Archimedes` constant PI and the Golden
PI is one of those numbers
that cannot be evaluated exactly as a decimal - it is in that class
of numbers called irrationals. The hunt for PI began in Egypt and in
Babylon about two thousand years before Christ. The Egyptians
obtained the value (4/3)4=3.160493827 and the Babylonians
the value 3 1/8=3.125 for PI.About the same
time, the Indians used the square root of 10 for PI.
In the 3rd
century B.C. Archimedes considered inscribed and circumscribed
polygons of 96 sides and deduced that 3 + 10/71
< PI < 3 + 1/7 .
Archimedes was born
about 287 BC in Syracuse, Sicily. At the time Syracuse was an
independent Greek city-state with a 500-year history. Probably
studied in Alexandria, Egypt, under the followers of Euclid.
Archimedes' father was Phidias, an astronomer . Archimedes'
fields of science were : hydrostatics, static mechanics,
pycnometry (the measurement of the volume or density of an
object). He is called the "father of integral calculus." The
order in which Archimedes wrote his works is not known for
certain. The works of Archimedes which have survived are as
follows: On plane equilibriums (two books), Quadrature of the
parabola, On the sphere and cylinder (two books), On spirals,
On conoids and spheroids, On floating bodies (two books),
Measurement of a circle, and The Sandreckoner. Archimedes
generally regarded as the greatest mathematician and scientist
of antiquity and one of the three greatest mathematicians of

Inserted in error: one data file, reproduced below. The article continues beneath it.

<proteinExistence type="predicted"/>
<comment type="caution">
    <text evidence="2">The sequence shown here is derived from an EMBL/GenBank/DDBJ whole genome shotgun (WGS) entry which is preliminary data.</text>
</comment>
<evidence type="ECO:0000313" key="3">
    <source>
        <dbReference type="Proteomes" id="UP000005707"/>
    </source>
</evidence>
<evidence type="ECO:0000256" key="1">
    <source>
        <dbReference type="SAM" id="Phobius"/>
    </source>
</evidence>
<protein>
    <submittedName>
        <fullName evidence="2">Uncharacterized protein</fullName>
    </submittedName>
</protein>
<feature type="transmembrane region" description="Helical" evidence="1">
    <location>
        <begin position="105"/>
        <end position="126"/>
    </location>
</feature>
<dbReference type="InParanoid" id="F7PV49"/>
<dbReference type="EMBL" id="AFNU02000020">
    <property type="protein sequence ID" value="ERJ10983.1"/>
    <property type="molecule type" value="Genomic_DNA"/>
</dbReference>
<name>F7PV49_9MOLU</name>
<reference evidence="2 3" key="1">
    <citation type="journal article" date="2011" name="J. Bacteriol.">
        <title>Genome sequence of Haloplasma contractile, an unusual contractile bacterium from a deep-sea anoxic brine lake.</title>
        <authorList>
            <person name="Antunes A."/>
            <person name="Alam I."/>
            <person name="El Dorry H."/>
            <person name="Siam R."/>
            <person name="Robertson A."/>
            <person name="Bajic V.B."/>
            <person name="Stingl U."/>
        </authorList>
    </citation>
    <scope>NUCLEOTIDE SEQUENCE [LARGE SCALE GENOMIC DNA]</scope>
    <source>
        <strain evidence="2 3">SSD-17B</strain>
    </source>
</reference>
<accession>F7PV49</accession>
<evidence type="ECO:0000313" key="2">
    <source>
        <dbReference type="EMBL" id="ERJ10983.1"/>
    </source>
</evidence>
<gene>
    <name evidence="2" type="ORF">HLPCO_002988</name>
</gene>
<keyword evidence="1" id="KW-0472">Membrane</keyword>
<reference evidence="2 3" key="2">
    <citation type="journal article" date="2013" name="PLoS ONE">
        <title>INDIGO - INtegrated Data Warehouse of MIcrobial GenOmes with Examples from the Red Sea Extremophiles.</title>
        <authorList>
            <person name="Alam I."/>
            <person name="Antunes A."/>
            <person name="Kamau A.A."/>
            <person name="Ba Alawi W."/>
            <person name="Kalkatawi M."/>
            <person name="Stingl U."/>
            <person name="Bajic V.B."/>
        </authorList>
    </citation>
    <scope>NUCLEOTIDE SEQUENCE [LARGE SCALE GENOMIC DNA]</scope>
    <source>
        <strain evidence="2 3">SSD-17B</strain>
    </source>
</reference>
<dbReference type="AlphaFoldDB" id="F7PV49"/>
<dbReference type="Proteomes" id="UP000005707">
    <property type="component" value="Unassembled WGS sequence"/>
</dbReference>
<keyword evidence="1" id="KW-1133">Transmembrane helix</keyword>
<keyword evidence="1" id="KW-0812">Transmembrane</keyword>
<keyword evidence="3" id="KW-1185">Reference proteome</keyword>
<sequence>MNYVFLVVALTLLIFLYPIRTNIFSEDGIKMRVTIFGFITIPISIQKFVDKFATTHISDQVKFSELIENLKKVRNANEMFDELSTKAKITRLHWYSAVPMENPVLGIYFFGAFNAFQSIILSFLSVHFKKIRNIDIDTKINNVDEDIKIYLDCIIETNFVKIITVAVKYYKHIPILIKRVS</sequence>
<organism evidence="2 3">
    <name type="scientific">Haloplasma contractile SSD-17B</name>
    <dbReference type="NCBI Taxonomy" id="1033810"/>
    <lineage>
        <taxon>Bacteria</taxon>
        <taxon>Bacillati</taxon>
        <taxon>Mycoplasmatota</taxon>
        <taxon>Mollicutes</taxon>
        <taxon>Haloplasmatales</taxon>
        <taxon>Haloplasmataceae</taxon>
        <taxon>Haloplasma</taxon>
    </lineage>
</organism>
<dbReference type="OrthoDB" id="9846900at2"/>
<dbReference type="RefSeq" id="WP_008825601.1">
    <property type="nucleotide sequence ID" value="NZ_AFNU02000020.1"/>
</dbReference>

all time (together with Isaac Newton (English 1643-1727) and
Carl Friedrich Gauss (German 1777-1855)).
It is known that the area
enclosed by a circle of radius 1 is:
while its circumference is:
Archimedes`constant PI has many
infinite series, infinite product and continued fraction
representations. As a continued fraction, PI can be written as :
This form of continued fraction was found in 1665.
by William Brouncker.
Surprisingly there are several
formulae that use Root-5 and Golden Section ( Phi, phi ) to compute
The Golden Section occurs in Geometry and Trigonometry.
where continued fraction of Phi is:
Now we return to using Golden Section and
Root-5 to compute PI:
The two most famous numbers in the history of
mathematics, phi and pi , are exactly related to each by a several
formulae, even though both are irrational numbers.For example:
Ed Oberg and Jay A. Johnson
have developed a unique expression for the PI-Phi product as a
function of the number 2 and an expression they call "The Biwabik
Sum," a function of Phi, the set of all odd numbers and the set of
all Fibonacci numbers, as follows:
Phi = 22
||+ [ (2/3) / (F1+F2Phi) + (1/5) / (F3+F4Phi) - (1/7) / (F5+F6Phi) ]|
||- [ (2/9) / (F7+F8Phi) + (1/11) / (F9+F10Phi) - (1/13) / (F11+F12Phi) ]|
||+ [ (2/15) / (F13+F14Phi) + (1/17) / (F15+F16Phi) - (1/19) / (F17+F18Phi) ]|
||- … }|
Now, we return to using the
golden secion number phi to compute Archimedes`constant PI.
Well-known trigonometry`s two-angle tanges formula is:
where the next relation is valid,
and we calculate the value of
In case x=1 we found the following formula styled the Oberg Formula:
The Oberg Formula is the connection between Archimedes`constant PI and the golden section.